Counter canter…what’s the point? Part 1

Wrong lead, re-position, relaunch.  It’s the two-strides-forward, one-stride-back process of learning leads for riders and their horses.

Fast forward a year down the road to see the same rider who once dreaded her coach’s “Wrong lead! “ now initiating the wrong lead …on purpose. Why?

She’s discovered the counter canter as an essential tool in building a solid training foundation for her horse.

What’s the point of counter-cantering?  Here are five:

  1. Rider education.  In years of coaching, I’ve seen it over and over – once a rider gets the hang of  the counter canter, a light bulb goes on.  They graduate from elementary to high school in their grasp of leads and balance. You will too. It’s a huge step toward developing that elusive horseman’s term – feel. It’s the ability to distinguish one lead from another without looking;  an awareness for not only what feels right, but what feels wrong.  By mastering the counter canter, you’ll become a whizz at  controlling your horse’s hips and shoulders independently.
  2. Horse education. Many horses are taught leads in relation to direction of travel – routinely picking up the inside lead as they travel around the rail. Instead, I want the horses I ride to know their leads in relation to the way I position their bodies.  I should be able to strike off on either lead, on a straight or curved line, anywhere in the arena’s geometry. The counter canter is a nifty balancing exercise – the horse learns, after a few sessions of awkwardness, to develop straightness, coordination and self-carriage.  Counter canter is a logical, lower-stress step for your horse in his flying change education than defaulting to an abrupt change of direction to teach a lead change.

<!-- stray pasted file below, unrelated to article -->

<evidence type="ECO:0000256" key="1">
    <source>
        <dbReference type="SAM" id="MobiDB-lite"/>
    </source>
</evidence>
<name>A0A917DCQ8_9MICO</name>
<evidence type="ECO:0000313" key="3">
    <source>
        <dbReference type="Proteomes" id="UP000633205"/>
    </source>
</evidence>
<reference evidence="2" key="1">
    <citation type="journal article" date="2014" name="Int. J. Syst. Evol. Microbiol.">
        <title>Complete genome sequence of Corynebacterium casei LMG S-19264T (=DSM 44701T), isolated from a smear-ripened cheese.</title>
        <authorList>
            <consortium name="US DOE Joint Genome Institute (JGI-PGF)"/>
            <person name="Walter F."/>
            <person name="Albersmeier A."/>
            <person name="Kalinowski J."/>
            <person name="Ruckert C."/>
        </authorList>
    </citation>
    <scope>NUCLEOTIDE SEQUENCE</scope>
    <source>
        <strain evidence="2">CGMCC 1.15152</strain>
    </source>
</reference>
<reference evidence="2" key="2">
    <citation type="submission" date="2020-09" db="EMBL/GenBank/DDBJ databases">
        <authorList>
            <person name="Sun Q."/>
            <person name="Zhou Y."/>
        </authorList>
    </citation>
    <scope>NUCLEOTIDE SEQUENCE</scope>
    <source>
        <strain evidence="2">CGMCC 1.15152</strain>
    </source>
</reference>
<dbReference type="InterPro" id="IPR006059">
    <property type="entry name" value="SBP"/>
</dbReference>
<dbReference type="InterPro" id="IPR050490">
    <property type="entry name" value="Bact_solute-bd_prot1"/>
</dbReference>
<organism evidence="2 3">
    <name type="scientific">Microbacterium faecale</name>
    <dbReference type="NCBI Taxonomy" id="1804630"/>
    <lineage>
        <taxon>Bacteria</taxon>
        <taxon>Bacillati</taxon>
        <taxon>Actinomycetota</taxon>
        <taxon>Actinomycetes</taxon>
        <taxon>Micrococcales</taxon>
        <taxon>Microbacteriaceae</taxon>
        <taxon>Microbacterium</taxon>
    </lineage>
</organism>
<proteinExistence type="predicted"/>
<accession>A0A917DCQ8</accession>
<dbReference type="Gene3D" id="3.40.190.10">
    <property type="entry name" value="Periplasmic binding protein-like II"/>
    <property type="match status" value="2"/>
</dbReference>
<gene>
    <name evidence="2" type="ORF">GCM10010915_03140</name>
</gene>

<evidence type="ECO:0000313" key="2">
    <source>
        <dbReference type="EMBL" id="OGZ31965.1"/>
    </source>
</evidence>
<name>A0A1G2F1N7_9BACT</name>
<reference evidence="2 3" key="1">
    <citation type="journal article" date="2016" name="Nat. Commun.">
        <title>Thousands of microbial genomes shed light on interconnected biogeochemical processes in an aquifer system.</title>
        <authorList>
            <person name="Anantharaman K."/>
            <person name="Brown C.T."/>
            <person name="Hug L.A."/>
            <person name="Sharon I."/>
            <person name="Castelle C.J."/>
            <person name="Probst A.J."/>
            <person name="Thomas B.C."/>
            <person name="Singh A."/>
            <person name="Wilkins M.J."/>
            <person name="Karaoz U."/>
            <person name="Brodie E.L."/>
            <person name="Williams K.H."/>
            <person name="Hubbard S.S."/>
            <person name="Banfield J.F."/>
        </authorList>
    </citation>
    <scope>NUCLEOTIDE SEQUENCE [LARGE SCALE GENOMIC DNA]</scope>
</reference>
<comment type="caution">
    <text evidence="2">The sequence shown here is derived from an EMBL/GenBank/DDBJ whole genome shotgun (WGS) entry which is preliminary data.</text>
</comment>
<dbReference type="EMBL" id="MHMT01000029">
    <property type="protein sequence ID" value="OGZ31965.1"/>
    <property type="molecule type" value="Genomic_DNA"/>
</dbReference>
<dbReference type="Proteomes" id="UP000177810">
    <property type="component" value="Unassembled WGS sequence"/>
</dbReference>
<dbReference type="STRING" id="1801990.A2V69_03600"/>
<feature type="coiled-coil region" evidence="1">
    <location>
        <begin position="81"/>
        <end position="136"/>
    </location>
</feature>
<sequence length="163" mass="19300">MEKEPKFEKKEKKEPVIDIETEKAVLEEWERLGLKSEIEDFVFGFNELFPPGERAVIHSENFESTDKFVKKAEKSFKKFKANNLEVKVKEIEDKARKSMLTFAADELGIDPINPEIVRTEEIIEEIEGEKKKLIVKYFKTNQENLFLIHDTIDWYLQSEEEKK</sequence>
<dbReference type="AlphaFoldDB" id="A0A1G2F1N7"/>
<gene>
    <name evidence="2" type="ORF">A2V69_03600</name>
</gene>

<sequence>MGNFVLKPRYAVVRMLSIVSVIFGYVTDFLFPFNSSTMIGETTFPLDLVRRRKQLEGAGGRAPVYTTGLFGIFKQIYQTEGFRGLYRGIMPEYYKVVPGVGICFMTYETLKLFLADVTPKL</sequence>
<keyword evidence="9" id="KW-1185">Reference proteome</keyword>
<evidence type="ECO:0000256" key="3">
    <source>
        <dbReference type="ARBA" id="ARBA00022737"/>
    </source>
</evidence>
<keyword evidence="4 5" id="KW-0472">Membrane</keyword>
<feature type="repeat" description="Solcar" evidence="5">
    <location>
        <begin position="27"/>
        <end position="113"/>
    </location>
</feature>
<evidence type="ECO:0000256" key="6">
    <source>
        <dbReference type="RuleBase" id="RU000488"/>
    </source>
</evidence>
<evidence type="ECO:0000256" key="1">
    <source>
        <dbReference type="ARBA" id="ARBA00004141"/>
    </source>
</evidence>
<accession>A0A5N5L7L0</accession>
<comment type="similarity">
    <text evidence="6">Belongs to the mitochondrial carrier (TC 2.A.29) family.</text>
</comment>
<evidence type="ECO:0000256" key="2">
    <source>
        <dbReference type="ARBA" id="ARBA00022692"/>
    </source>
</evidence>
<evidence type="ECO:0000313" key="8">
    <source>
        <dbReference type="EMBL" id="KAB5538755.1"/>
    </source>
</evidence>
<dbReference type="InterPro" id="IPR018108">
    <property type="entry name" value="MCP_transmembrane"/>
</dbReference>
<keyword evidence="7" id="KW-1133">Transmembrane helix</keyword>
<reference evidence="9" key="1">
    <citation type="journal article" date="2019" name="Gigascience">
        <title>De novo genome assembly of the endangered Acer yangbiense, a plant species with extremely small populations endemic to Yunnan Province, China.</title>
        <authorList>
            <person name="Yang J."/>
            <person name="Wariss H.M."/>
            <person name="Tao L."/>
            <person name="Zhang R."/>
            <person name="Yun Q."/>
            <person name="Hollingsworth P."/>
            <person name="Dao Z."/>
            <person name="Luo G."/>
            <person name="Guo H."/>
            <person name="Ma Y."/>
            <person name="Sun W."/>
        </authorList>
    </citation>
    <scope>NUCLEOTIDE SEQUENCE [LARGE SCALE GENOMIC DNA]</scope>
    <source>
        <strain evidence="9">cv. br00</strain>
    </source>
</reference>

• Preparation for the show ring. Counter canter is often asked for in a pattern or test.
  • Avoid score sheet penalties.  Wrong leads – whatever your riding discipline, this misstep is a biggie. Under AQHA rules, for instance, merely 1 or 2 strides on the wrong lead will cost you a major 5-point deduction in horsemanship or equitation.  Another 5-point penalty is knocked off for noticeably looking down to check your lead. In trail, western riding and ranch riding classes, even a “hiccup” onto the wrong lead is a 3-point penalty.
  • Warm-up ring navigation.  When my horse is balanced and confident on the inside or outside lead, I’m not dependent on the direction of travel to practice cantering on my lead of choice at a show. I can cruise around on the counter lead if necessary without interrupting the traffic flow and inconveniencing other riders.